Then, to resolve the conflict and to make sure that your character has a happy ending, your character tries to steer through the conflict. Here you can subtly sell your course/product as a silver bullet to persuade the readers.
For instance, Jack worked as a stockbroker. Then the stock market crash happened. He was left out on the road, poor and homeless, with only a few dollars to spare. He experienced some of the most difficult times of his life, endured many hardships.
He rose up to it. He knew he had it in himself to get up, get his act together, and he started a small makeshift shop. That shop is now worth millions of dollars.
Try it out.
4. The testimonial template
Testimonial stories are widely used, especially on social media and websites. Online shops make it a point to have their customers write them a testimonial about their shopping experience. When new online visitors see it, it establishes trust.
It is because of this that marketers don’t just depend on their copywriting skills to tell a good story, but that of their customers. If there are any skeptics, they usually settle down once they’ve been through a couple of testimonials praising a product/service.
It works like a mini-interview, mostly text-based but nowadays several enterprising individuals have come up with apps that make video testimonials so much easy to post. Moreover, course discovery and review websites are popping up to give learners a chance to study and weight their options before choosing.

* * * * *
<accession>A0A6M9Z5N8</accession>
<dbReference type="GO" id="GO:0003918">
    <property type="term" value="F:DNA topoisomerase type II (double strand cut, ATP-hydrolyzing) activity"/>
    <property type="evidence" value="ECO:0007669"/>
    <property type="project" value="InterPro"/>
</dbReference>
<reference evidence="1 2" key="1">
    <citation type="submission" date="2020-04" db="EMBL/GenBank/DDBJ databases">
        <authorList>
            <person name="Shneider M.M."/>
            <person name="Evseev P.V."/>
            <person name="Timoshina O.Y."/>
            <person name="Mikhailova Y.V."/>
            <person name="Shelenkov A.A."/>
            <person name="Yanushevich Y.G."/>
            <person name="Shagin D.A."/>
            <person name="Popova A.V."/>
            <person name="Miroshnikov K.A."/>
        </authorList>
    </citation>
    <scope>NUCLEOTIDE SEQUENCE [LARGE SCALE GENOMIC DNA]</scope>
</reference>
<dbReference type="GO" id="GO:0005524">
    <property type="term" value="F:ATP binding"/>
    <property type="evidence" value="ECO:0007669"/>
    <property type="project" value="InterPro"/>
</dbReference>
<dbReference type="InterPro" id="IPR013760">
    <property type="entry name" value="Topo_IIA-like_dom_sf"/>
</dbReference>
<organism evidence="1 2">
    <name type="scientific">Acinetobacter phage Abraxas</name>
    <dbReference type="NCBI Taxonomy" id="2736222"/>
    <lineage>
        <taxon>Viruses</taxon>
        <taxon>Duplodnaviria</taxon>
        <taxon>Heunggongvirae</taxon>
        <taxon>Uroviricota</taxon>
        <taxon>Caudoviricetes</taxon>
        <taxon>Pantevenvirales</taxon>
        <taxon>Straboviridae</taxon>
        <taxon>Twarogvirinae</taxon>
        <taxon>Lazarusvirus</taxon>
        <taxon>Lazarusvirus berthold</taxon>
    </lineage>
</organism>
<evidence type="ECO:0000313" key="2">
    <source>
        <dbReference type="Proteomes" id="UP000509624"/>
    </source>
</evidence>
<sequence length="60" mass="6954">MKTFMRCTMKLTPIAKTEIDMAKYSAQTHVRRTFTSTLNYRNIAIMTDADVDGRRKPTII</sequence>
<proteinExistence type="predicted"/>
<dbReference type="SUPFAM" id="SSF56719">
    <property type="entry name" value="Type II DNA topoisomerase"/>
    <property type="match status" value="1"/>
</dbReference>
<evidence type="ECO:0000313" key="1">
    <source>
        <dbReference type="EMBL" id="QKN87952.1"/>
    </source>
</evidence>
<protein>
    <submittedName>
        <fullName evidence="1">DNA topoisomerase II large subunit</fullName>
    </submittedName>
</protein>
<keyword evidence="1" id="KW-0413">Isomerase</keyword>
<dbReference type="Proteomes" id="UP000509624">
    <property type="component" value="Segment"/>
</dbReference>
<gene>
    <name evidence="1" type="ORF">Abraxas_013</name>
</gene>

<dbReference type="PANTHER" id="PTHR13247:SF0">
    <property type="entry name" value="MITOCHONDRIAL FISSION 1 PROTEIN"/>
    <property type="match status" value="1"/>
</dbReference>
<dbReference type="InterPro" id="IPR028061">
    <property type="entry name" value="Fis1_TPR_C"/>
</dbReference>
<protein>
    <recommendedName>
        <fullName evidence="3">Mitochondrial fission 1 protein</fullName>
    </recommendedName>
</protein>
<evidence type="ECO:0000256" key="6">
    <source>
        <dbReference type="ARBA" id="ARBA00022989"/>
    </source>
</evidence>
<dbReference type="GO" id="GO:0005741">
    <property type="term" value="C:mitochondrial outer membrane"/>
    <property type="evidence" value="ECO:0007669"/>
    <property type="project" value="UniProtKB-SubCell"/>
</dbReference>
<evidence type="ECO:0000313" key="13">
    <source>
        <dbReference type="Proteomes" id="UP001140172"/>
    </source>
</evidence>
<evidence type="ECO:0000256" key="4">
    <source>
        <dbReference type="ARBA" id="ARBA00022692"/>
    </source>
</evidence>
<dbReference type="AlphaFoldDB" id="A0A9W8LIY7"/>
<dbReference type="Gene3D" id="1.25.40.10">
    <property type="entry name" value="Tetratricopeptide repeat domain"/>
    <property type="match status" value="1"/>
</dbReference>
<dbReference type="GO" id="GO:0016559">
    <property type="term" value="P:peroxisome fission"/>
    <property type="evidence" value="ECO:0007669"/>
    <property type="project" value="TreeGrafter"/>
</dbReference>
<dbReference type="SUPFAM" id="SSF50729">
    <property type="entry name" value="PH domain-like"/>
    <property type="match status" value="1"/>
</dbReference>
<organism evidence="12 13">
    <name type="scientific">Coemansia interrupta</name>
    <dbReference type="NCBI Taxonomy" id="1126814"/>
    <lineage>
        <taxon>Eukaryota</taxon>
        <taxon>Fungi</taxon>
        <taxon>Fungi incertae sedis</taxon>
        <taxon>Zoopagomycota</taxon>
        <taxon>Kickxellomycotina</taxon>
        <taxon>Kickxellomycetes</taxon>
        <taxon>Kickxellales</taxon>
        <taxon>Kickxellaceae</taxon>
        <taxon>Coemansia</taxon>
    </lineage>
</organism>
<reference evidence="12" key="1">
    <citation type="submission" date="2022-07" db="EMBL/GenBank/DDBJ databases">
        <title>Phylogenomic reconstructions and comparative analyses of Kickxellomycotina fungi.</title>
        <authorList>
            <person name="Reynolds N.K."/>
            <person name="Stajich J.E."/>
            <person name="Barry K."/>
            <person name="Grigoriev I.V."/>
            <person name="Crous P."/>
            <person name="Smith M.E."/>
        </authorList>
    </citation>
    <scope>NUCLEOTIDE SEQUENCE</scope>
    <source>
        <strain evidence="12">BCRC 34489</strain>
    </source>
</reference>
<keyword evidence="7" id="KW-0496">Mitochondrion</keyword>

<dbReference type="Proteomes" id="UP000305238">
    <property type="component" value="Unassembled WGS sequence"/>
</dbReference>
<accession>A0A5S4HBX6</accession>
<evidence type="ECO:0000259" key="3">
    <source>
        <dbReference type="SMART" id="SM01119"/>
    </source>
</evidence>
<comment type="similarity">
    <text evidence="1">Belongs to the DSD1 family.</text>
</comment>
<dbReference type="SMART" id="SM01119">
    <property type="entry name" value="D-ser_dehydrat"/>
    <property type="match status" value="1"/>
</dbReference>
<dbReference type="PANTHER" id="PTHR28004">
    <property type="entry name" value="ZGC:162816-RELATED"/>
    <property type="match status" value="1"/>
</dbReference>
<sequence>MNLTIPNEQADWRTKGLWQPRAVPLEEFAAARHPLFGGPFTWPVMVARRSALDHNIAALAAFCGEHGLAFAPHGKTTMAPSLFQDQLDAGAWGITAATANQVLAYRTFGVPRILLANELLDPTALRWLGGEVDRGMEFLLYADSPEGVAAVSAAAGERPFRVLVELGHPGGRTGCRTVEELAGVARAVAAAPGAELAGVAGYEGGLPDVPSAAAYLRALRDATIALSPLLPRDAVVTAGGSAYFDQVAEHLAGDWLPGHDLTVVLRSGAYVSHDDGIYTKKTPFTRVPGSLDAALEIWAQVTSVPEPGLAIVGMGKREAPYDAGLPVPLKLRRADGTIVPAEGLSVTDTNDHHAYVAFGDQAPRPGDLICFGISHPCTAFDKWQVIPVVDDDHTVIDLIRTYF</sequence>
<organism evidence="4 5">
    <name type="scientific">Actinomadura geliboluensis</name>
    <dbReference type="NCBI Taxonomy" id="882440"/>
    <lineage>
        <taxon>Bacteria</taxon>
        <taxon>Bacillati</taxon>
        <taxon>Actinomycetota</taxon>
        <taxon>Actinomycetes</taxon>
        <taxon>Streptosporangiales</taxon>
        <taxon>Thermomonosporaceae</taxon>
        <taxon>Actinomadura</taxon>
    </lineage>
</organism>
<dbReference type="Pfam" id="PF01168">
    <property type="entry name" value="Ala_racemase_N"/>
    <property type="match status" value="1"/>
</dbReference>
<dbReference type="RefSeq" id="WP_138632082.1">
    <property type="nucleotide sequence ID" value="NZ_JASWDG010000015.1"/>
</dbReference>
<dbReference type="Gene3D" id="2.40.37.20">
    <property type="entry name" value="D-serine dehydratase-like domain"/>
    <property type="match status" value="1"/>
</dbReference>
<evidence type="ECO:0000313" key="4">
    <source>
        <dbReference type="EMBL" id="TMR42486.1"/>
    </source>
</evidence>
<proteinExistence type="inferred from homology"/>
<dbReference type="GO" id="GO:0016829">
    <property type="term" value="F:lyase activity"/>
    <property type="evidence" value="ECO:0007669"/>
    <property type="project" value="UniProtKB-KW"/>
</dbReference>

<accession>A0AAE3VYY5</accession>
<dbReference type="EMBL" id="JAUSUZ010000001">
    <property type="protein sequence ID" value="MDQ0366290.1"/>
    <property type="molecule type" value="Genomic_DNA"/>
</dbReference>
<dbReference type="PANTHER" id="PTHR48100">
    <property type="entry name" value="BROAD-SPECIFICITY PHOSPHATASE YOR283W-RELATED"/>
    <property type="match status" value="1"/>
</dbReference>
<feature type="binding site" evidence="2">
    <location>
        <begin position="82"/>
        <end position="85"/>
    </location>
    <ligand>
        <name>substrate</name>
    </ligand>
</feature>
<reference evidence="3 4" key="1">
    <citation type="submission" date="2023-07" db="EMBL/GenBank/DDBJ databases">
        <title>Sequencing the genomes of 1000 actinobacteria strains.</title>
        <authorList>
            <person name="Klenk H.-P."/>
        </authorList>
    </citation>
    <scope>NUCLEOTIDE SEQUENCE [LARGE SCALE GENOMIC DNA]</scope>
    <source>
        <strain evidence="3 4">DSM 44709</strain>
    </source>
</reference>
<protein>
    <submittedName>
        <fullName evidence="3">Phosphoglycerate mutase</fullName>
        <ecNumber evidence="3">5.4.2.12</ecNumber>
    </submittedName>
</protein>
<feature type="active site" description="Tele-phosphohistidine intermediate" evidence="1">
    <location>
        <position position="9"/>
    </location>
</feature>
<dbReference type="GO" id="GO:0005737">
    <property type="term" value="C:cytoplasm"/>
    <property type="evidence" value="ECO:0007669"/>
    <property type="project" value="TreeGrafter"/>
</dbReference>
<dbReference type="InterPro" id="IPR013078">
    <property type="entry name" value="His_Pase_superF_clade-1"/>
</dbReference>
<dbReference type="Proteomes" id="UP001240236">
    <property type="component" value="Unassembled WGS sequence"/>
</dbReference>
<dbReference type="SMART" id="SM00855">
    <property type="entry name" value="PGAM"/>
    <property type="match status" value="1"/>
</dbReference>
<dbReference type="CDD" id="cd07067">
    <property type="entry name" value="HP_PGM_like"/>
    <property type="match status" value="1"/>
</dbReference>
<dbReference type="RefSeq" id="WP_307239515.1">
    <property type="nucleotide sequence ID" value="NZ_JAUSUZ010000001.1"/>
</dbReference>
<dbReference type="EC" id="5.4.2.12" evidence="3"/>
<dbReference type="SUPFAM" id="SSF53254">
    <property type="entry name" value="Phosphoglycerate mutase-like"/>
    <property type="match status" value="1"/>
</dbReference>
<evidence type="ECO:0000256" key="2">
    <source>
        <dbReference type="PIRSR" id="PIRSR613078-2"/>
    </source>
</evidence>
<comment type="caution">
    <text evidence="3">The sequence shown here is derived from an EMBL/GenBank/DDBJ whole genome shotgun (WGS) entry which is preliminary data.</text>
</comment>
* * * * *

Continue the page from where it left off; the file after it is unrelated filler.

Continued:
A testimonial about your course by a highly satisfied student could look something like this:
“Professor Gilmore’s course was nothing short of amazing. I remember joining the first live class, shy and nervous, and I have blossomed into a confident woman in the past two months. His course is comprehensive, and above all, he knows how to teach anyone who struggles with spoken English. Big thumbs up”
You could use all of it, part of it, or even write about how ABC student said so and so about your course. All of this should be done keeping a prospect in mind, like their pain points, their expectations, their questions – will they be answered through your testimonial story?
Make sure they are.
5. The metaphor template
We all love metaphors because they describe us in a better way. And when used in a conversation, metaphors can change that regular, dull conversation into an exciting anecdote. That’s why people, especially, ad professionals love using this among other storytelling templates.
For instance, if you name your content headline “life is not a bed of roses” you are familiarizing your readers of the matter at hand. Prospects will immediately know that the story going forth is going to talk about some difficult stuff and set their expectations.
Go on to talk about a difficult journey, and use that opportunity to tie in your online course. Not only does it become a compelling story for prospects but also can be a major contributing factor to course sales getting amped up.
That’s all I’ve got to share with you folks today. If you’ve been struggling with creating stories to engage your audience, you should definitely give one of these storytelling templates a try.